National Museum of African American History and Culture – Smithsonian (all photos courtesy of the Smithsonian)

At the newly opened National Museum of African American History and Culture in Washington, D.C., there is a section on the top floor designated the “Culture Galleries,” which presents examples of African American contributions to visual art, music, dance, spoken word poetry, and other performance. The area detailing the history of the African people brought to these shores who eventually went on to create unique ways of living here is located below street level, at the foundation of the building. In the middle, the layout includes a floor of “Community Galleries,” which display exhibits on sports, military experience, faith, formal education, and examples of different residential neighborhoods with majority black populations. Other floors contain a library, classrooms, a family history center with resources for conducting research, a theater, a café, and, of course, a gift shop.

A view of the lobby from near the entrance

At the entrance to the “Culture Galleries”

This design is not naïve. The arrangement tacitly asks visitors to understand African American culture as one that is founded upon its history, and generated by it. The implicit construction of this story of culture is elaborated and deepened by the wall texts and multimedia presentations in the “Culture” section. In total, the materials convey the argument that African American culture is a series of remarkably inventive moves to make, you might say, “sumpin outta nuthin.” If you’ve lived in this country for awhile, you have heard or seen evidence of this alchemy historically enacted: black soldiers distinguishing themselves in battle despite being treated as second-class citizens by their home nation; black athletes demolishing previously held records in amateur and professional arenas despite the public will being largely marshaled against them; black students finding a way to receive a public education on par with that of whites by undoing a long-standing Supreme Court decision that had installed and defended an inherently discriminatory system. The phrase “making a way out of no way,” as one of the exhibits proclaims, is an epigram that holds in tension the contravening themes of black life: Black folks are being systematically held back, cheated, and erased, but black folks gonna triumph anyway.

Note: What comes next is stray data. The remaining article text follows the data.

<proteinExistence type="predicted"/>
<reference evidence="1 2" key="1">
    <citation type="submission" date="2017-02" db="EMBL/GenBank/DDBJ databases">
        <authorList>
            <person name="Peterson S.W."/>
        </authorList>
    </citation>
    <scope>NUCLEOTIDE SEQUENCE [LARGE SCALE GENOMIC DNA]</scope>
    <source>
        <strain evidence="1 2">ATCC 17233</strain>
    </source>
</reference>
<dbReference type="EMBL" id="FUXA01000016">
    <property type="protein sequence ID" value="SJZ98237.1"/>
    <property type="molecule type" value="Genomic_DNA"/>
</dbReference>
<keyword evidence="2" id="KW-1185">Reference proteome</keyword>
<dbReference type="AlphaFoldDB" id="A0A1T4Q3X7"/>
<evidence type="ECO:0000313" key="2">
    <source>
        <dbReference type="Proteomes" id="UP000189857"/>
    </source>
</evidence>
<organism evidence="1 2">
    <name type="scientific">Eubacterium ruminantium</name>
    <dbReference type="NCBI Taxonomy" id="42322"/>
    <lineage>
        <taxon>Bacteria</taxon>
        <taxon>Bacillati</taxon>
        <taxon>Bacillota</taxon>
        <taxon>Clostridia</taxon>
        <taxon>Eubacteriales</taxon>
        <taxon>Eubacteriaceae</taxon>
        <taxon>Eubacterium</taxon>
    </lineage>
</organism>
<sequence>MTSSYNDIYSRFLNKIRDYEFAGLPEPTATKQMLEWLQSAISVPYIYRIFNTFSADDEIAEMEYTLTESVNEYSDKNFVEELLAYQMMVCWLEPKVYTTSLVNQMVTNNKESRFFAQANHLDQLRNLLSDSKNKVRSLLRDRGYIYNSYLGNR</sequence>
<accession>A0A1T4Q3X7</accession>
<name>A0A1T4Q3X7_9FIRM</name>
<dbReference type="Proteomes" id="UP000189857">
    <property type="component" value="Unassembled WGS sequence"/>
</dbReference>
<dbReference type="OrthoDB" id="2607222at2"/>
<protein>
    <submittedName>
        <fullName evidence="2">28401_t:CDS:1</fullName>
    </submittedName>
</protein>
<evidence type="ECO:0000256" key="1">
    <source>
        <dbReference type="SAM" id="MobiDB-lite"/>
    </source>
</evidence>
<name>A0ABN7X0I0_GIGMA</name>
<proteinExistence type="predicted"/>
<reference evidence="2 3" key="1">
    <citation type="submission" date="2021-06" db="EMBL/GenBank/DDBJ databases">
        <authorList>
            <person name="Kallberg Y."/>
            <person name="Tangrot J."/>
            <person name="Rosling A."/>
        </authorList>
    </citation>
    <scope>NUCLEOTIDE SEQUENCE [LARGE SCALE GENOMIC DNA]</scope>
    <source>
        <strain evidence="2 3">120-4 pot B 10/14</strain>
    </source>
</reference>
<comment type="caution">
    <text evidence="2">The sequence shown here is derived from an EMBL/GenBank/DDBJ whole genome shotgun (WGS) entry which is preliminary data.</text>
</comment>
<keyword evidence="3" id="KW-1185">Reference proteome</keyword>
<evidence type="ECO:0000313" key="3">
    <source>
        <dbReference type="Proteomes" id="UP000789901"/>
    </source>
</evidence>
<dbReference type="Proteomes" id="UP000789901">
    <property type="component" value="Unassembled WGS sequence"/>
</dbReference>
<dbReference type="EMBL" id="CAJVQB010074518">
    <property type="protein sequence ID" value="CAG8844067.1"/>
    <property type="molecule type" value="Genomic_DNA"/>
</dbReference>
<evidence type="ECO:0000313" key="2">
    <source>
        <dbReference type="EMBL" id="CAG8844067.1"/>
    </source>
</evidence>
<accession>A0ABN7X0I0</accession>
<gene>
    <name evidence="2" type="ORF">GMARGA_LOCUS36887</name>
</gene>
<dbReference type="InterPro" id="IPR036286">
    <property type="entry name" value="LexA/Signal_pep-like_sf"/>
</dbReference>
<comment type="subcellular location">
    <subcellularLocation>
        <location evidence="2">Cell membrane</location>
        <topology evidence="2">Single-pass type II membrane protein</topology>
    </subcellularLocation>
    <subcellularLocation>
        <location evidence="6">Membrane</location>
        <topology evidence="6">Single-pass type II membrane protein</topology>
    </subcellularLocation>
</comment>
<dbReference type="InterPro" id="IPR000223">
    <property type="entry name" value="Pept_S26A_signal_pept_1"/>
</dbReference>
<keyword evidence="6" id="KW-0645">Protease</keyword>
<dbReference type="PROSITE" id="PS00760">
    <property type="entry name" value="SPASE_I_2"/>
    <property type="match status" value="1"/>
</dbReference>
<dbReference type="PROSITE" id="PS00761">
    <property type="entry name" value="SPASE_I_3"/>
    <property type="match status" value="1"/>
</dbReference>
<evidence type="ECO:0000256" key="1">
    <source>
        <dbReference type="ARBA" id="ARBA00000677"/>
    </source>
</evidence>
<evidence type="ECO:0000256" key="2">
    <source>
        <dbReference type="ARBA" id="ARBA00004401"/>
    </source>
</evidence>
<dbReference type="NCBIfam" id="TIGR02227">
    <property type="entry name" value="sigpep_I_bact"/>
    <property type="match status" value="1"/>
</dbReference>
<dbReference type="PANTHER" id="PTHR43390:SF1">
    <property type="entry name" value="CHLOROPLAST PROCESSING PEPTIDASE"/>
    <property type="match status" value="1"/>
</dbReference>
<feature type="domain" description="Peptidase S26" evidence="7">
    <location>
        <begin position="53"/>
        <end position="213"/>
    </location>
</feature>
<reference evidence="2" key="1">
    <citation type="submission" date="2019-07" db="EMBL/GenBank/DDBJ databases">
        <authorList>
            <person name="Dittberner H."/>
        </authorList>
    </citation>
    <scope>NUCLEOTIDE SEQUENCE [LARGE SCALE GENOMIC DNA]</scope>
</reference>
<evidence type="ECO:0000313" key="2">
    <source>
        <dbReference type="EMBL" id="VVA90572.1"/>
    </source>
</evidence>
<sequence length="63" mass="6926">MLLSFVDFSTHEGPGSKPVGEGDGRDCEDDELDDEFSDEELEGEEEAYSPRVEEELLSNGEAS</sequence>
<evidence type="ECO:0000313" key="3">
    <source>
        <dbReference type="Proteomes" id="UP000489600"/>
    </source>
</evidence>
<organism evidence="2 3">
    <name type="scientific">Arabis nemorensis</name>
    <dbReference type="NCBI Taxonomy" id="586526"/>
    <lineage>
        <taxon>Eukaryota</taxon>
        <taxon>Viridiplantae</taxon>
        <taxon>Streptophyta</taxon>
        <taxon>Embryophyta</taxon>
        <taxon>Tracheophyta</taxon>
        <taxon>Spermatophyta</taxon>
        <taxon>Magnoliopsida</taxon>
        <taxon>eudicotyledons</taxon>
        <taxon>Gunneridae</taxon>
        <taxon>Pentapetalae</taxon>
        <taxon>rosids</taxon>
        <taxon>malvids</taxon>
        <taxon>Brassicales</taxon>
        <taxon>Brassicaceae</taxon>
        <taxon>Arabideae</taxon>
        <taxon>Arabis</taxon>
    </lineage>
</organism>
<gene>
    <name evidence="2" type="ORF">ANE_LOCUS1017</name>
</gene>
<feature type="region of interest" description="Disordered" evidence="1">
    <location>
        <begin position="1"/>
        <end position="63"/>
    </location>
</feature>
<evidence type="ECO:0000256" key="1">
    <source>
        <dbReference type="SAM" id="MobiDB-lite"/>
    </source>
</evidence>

In the “Community Galleries”

One section of the “History Galleries”

This may seem like an exceptional position to occupy within the larger scheme of American culture. The contradictory character has the benefit of allowing the articulation of two very different tracks of political thought — one that emphasizes the resilience of black folks in the face of what sometimes seems to be an unending list of systemic privations, and the other that emphasizes our brilliance. (This contrary posture has also produced some ridiculous contortions in the American heroic imagination, concocting such figures as the magical negro to put this brilliance back into the service of whites.) But then, this is an elaboration of the American story, too: the ability to win despite extreme circumstances, to be persecuted and hated and rejected and yet still thrive, to wrest from the clutches of a harsh, relentlessly competitive world one’s manifest destiny, to make a way in the wilderness when it seems there’s no way to be found. There is much in the African American formula that is absolutely American.

The sports section of the “Community Galleries”

I think it’s this emphasis on heroism that makes the museum so wildly popular. In order to handle the deluge of people who wanted to visit upon NMAAHC’s opening, it had to install a system of timed passes, which were soon all claimed for months into the future. (As of this writing in the beginning of January, tickets are not available until May.) There is a queue to get in even with passes in hand, and there are queues for most everything inside as well: to walk the below-ground history section, to speak to someone at the information desk, to make purchases from or even enter the gift store, to speak to an invigilator on any floor, to use the restroom. I was genuinely surprised that non-black people were present in such startling numbers. I had managed to assume that mostly black people would be interested in the African American story. My editor laughed when I admitted this, saying, “Yes, I hear a lot of people who aren’t Jews have been to the Holocaust Museum.” He is perfectly right.